The developer behind the Kickstarter-funded indie video game Moonman talks about using crash reporting during development and how you should mix lemonade with an IPA.
He answers a few questions here for us about why crash reporting is important for developers and why he chose BugSplat for his game.
BugSplat: Hi Ben. How are things? You’re in Australia right?
Ben: Hi! Things are going well. Thanks. Yes, I live in Melbourne, a beautiful city and the cultural heart of Australia.
BugSplat: I’m bugging you today because you’ve been using BugSplat for crash reporting for a few months now. You’re developing an awesome indie game, and the artwork/style is supercool. There really isn’t a question here, so I guess I’ll throw one in. What do you like to drink on a Friday afternoon after a productive week—lemonade, beer, wine, or something else?
Ben: Ha, ha. Yes, beer is always good. I enjoy a good IPA, wine, too, and lemonade, typically all combined together!
BugSplat: I mentioned earlier that you’re working on a video game project called Moonman. Do you mind telling us a little about it?
Ben: Sure! Moonman (a tentative title) is a game I’ve been working on for a few years now. It’s a 2D procedurally generated adventure game set on a nocturnal alien planet, with colourful moons, odd characters, and a fully destructible world. The goal is to explore and find parts of a sun machine that will bring light to the planet.
BugSplat: You went down the Kickstarter route with this game and had quite a bit of success. You were even included as one of Kickstarter’s “Staff Picks.” What was it like raising money that way for the game?
Ben: I reached a point in development where I could only continue if I started to raise some external funding. I chose crowdfunding and spent a couple of months working on the campaign. The campaign itself was very exciting but exhausting. I spent the entire month doing a lot of marketing, responding to interviews, sending thousands of tweets, updating the campaign with new content, and replying to comments and questions. It was a huge amount of work, but ultimately it was successful, and so I’ve been able to continue working on the game.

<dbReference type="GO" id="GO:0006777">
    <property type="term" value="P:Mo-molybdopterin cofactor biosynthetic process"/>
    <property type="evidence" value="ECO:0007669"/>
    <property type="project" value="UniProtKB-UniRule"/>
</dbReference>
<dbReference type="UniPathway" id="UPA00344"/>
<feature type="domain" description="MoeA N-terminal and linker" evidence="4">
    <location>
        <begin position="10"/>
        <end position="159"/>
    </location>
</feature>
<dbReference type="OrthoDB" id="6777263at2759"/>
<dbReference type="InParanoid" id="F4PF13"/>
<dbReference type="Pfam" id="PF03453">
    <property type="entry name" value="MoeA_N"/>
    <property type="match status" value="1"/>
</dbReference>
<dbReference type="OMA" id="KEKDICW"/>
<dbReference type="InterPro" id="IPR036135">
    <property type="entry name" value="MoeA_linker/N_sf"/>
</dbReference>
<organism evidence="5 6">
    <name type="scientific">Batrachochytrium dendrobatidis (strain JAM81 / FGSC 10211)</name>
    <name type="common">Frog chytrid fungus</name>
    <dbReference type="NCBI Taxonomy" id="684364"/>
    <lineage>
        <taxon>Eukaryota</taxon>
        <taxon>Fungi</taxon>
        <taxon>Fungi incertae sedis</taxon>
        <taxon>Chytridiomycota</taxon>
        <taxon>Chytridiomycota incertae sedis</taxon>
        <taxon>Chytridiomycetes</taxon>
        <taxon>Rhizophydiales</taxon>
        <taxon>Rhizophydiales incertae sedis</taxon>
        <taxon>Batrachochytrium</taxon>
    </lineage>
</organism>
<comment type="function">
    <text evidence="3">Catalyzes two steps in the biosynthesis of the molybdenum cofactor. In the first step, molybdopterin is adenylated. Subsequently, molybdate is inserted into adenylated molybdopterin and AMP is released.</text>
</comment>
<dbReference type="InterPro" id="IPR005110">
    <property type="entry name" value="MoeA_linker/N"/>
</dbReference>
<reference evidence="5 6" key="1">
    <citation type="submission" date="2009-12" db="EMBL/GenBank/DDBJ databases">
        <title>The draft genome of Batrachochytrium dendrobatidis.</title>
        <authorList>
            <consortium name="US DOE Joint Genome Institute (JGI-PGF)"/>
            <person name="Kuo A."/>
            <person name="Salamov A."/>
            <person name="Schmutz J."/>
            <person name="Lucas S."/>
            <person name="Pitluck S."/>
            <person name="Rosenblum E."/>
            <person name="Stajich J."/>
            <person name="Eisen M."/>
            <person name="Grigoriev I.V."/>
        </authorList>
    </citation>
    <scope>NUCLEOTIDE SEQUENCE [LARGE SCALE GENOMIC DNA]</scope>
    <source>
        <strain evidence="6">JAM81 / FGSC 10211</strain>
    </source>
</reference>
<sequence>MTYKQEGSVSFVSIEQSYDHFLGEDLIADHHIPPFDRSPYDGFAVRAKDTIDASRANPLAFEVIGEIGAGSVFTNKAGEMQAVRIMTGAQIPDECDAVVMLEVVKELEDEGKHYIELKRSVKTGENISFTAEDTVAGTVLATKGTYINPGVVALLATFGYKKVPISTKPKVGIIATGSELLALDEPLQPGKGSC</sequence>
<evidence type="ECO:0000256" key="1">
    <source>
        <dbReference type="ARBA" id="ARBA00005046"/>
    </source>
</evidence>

BugSplat: You’ve been using BugSplat now for a few months. What problem did you encounter that led you to BugSplat?
Ben: One of the reward tiers in the Kickstarter campaign was to alpha test the game, and so I wanted to make the most of that by capturing all the potential crashes. I looked into a few methods for doing this and considered rolling my own, but then I found BugSplat, and it’s done exactly what I needed it to do.
BugSplat: How has BugSplat helped your development process with Moonman?
Ben: It’s been vital to isolating significant bugs in the game. At a guess, I’ve had 100 testers in the last 6 months and about 500 crash reports from those testers.
I’ve integrated BugSplat into both the Windows and OSX builds of Moonman, and it was very easy to do this in both cases. It was easy to incorporate BugSplat into my deployment pipeline with their supplied tools (SendPdbs, etc.).
The crash-reporting dialog has been essential in getting useful descriptions of the state of the game. Here’s a classic report I received earlier this year:
Well, I was playing Moonman, I was in a cave shooting flaming arrows at two small spiders (royal crossbow) I had about 400-ish arrows and all of a sudden the game froze, then closed and crashed, then this window opened up. Btw, I LOVE THIS GAME!”
I think the best part about BugSplat is the online interface which lets me quickly view crash logs and stacktraces.
BugSplat: Thanks for taking the time to do this! For anyone interested in playing Moonman (and you all should be), it’s great!
Ben: Thanks for the interview! Moonman will be in development for a while yet, but you can support the dev team by preordering it at http://moonman.io/.
Follow Ben’s twitter to stay up to date with the development of Moonman.